Presentation on theme: "World Trends in Telecommunications"— Presentation transcript:
1 World Trends in Telecommunications Eric TysonDirector Commercial ServicesInterConnect Communications
2 Eric Tyson11 Years with BT, in Regulatory Affairs, Overseas Sales and International Relations9 years with InterConnect Communications, currently Director of Commercial ServicesRecent work has focused on Interconnection, cost allocation and business planningDeveloped RIOs and RUOs for operators and interconnection regimes for regulatorsDeveloped cost allocation models for Regulators, Incumbent Operators and New Entrant OperatorsUndertaken costing for both fixed and mobile networks
3 InterConnect Communications Established in 1984Focused on providing professional services to telecommunications operators, equipment suppliers and regulatorsWorked in Europe, CEEC, Middle East, Africa and AsiaMulti disciplined staff based in the UK drawn from operational positions within operators, regulators, lawyers and suppliersAcquired by the Business Optimisation Services (BOS) of Telcordia Technologies in March 2001
5 Economic backgroundTelecommunications is an enabler for economic developmentLong term investments in network infrastructure have been by the incumbent operatorsCustomer expectations are for more services at lower pricesFixed network infrastructure provision no longer seen as attractiveMobile service tariff regulation is not carried out in the same way as in fixed networksIs the balance correct between the incentives offered to new entrants and to the existing incumbents?
6 Policy Mobile operator Fixed operator Measurement of teledensity in fixed and mobile networksProvision of universal access in countries where telephone penetration is less than 20%Account separation in fixed networks leads to high monthly access charges but all mobile network cost is recovered from call charges. Is thus model appropriate?RetailNetworkOtherCostsMobile operatorRetailCoreNetworkAccessOtherCostsFixed operator
7 PolicyCompetition in all services, including broadband, seen as the way of maximising customer choice and valueWhat USO obligation is appropriate, who should provide it and who should pay or it?Mobile networks seen as the main providers of voice services and are largely unregulatedFixed networks potentially seen as providing data services but are heavily regulated (especially their voice and ULL services)Mobile services, particularly 3G, and IP seen as the future way to spread ICTIs this balance right and does offer an appropriate long term approach?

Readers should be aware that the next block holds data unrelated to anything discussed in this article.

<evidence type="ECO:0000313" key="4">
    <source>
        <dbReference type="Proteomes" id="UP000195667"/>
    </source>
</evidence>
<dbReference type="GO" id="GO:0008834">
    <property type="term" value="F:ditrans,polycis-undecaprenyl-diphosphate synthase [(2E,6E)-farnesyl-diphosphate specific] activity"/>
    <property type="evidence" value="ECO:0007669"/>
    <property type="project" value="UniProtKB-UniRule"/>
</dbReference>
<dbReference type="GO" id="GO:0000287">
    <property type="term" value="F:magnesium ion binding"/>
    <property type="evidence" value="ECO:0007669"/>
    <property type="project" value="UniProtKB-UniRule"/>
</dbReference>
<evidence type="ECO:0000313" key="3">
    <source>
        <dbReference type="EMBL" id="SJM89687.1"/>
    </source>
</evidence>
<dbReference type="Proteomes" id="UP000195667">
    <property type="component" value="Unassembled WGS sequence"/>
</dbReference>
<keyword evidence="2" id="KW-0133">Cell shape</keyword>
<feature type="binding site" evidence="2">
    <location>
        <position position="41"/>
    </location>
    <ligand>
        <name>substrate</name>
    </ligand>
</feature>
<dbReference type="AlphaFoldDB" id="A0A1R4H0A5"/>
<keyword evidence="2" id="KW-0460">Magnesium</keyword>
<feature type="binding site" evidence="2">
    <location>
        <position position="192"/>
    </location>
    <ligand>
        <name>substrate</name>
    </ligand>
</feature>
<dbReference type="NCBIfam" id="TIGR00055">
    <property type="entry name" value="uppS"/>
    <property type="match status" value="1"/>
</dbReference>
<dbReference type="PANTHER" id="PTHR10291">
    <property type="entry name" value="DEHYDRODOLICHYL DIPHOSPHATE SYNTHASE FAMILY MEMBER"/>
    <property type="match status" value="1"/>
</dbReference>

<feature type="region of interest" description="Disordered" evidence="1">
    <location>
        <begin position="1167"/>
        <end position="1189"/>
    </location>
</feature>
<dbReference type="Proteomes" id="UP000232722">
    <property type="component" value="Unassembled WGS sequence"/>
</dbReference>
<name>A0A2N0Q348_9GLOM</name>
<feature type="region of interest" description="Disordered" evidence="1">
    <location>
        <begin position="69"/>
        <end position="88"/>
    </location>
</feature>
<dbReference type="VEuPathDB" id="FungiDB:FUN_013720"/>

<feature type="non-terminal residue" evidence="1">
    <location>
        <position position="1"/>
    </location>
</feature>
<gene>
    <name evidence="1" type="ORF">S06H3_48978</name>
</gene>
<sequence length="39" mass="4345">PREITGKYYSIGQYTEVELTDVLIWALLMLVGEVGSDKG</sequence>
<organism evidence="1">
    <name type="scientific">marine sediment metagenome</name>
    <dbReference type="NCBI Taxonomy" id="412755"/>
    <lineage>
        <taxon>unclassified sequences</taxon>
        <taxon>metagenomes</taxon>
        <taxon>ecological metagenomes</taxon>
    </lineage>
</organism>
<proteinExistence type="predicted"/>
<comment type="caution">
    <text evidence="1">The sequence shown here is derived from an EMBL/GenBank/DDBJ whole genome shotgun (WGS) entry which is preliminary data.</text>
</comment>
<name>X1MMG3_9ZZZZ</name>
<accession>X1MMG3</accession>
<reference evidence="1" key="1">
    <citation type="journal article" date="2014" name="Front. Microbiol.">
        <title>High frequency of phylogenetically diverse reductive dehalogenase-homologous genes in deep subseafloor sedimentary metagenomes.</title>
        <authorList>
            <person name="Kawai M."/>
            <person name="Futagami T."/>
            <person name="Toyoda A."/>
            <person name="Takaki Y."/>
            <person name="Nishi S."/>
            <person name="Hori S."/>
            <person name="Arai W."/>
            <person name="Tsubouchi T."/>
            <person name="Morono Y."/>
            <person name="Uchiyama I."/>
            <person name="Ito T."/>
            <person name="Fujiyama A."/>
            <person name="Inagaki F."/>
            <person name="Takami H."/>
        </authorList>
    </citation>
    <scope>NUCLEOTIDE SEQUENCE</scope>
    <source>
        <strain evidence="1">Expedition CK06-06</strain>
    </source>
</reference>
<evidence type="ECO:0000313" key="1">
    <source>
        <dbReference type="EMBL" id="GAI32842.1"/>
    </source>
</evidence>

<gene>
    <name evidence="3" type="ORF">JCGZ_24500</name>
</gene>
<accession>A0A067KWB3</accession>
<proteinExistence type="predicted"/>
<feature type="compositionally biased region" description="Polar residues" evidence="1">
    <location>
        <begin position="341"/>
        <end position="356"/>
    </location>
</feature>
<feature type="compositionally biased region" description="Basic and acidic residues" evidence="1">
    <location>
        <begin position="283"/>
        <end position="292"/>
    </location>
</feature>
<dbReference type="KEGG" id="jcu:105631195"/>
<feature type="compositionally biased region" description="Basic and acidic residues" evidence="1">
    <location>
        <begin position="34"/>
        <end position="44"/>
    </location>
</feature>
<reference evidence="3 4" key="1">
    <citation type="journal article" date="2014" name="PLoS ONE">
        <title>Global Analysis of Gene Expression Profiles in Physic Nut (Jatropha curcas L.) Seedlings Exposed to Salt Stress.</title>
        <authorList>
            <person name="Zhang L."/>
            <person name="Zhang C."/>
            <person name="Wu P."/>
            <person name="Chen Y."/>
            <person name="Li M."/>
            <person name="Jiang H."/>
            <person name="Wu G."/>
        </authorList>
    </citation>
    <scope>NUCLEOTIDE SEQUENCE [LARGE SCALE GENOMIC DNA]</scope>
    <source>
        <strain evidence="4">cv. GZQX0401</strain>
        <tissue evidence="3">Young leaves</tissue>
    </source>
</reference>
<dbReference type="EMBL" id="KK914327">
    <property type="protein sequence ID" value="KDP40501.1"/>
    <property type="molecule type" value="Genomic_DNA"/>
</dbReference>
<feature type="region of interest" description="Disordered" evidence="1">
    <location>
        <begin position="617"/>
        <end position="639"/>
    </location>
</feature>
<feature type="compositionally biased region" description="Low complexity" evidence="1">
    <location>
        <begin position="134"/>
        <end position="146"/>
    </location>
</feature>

8 PrivatisationPrivate sector involvement has brought significant investment into the telecommunications sector in recent yearsTelecoms seen by Governments as a “cash cow”:3G licence feesfee expectations from further GSM licenses in some countries (e.g. Lebanon, Pakistan, Saudi Arabia, Oman, Cyprus etc)Telecommunications is still highly political and incumbent fixed line operators still at very different stages to face competitionA new entrant in a country is usually the incumbent in another country
9 Regulation Separate regulation of infrastructure and services Regulation still not technology neutral – fixed vs mobile, 2G vs 3G, cable modem vs ADSLFocus on voice telephony but not on voice over IPRegulation being adopted by Benchmark or political pressure rather than suitability to local circumstancesEU expansion countries required to adopt EU Directives rapidlyDevelopment of sector wide “Super Regulators” e.g. Ofcom – sign of convergenceOther sectors (primarily Broadcasting and content) more central to their activities
14 Summary Is the regulatory balance right? How appropriate is Western European Regulation in non European countries? e.g.LRIC costing for interconnectionLocal Loop UnbundlingHow to achieve tariff rebalancing in low GDP countriesEnsure balance between fixed and mobile operators